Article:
Mondaq Ltd and/or its respective suppliers make no representations about the suitability of the information contained in the documents and related graphics published on this server for any purpose. All such documents and related graphics are provided "as is" without warranty of any kind. Mondaq Ltd and/or its respective suppliers hereby disclaim all warranties and conditions with regard to this information, including all implied warranties and conditions of merchantability, fitness for a particular purpose, title and non-infringement. In no event shall Mondaq Ltd and/or its respective suppliers be liable for any special, indirect or consequential damages or any damages whatsoever resulting from loss of use, data or profits, whether in an action of contract, negligence or other tortious action, arising out of or in connection with the use or performance of information available from this server.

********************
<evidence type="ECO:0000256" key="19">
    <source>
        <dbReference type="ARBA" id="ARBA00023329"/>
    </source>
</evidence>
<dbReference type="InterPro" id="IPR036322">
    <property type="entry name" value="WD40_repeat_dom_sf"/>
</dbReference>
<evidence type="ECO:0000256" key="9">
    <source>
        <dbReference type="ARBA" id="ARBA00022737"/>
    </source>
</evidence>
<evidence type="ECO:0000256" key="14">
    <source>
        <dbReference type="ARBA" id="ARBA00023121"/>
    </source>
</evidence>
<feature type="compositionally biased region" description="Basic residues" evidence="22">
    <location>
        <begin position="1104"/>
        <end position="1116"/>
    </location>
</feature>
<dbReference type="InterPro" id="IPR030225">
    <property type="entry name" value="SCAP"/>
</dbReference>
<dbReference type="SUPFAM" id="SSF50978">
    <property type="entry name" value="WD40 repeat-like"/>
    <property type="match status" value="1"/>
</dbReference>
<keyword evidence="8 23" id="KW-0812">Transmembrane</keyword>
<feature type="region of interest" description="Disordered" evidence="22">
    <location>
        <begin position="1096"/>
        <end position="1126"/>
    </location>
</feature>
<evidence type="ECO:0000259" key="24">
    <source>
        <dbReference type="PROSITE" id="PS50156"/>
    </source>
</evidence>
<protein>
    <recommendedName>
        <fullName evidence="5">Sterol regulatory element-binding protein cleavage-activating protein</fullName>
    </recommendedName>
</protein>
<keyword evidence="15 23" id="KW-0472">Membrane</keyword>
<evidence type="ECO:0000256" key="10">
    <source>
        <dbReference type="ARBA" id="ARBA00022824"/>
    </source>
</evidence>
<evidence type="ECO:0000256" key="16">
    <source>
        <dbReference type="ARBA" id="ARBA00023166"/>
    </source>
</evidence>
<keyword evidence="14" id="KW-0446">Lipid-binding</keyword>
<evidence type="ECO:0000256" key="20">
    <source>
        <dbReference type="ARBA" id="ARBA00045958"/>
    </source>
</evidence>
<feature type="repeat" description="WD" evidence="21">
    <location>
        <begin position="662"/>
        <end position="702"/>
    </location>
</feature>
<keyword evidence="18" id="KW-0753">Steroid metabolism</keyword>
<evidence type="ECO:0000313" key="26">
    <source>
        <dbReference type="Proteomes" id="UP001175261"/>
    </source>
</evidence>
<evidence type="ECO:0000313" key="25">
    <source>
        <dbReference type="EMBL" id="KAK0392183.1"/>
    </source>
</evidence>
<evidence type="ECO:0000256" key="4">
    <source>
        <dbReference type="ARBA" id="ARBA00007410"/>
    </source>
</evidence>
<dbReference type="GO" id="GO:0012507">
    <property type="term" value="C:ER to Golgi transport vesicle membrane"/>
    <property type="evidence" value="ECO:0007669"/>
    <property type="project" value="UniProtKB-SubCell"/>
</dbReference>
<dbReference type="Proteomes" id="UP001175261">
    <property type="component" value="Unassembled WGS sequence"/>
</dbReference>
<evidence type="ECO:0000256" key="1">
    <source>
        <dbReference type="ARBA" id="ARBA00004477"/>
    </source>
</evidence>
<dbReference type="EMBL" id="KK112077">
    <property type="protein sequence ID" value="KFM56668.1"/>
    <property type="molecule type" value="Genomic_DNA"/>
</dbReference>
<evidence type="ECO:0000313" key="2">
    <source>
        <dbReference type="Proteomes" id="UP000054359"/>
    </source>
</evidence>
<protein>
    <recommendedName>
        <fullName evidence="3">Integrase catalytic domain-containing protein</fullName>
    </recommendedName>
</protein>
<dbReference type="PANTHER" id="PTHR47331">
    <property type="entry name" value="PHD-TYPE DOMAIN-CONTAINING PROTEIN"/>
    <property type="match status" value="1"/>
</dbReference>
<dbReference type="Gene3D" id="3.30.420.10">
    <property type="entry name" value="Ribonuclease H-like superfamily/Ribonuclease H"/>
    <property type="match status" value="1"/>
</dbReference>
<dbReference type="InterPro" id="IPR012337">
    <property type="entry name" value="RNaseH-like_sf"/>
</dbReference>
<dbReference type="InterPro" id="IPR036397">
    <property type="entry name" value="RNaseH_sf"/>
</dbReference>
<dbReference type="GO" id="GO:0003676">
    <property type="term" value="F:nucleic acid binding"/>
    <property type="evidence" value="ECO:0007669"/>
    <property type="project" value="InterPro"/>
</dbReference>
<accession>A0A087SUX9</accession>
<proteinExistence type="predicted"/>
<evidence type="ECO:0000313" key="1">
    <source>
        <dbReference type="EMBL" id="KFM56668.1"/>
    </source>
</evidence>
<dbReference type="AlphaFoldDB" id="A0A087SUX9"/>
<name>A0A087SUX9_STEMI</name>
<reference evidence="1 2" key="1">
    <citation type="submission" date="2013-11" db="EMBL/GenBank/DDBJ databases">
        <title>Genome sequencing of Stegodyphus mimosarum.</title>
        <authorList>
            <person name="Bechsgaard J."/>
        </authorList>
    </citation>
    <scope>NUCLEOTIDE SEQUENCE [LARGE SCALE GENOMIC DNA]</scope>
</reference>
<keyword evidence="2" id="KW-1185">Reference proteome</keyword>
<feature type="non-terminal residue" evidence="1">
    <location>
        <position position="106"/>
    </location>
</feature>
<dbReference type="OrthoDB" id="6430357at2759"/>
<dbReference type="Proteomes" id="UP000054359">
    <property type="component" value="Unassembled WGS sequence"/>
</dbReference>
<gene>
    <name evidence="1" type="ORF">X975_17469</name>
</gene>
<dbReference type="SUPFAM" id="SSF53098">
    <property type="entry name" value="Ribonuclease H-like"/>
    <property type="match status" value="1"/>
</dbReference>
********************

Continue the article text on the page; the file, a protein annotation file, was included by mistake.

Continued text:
The documents and related graphics published on this server could include technical inaccuracies or typographical errors. Changes are periodically added to the information herein. Mondaq Ltd and/or its respective suppliers may make improvements and/or changes in the product(s) and/or the program(s) described herein at any time.


Mondaq Ltd requires you to register and provide information that personally identifies you, including what sort of information you are interested in, for three primary purposes:

  • To allow you to personalize the Mondaq websites you are visiting.
  • To enable features such as password reminder, newsletter alerts, email a colleague, and linking from Mondaq (and its affiliate sites) to your website.
  • To produce demographic feedback for our information providers who provide information free for your use.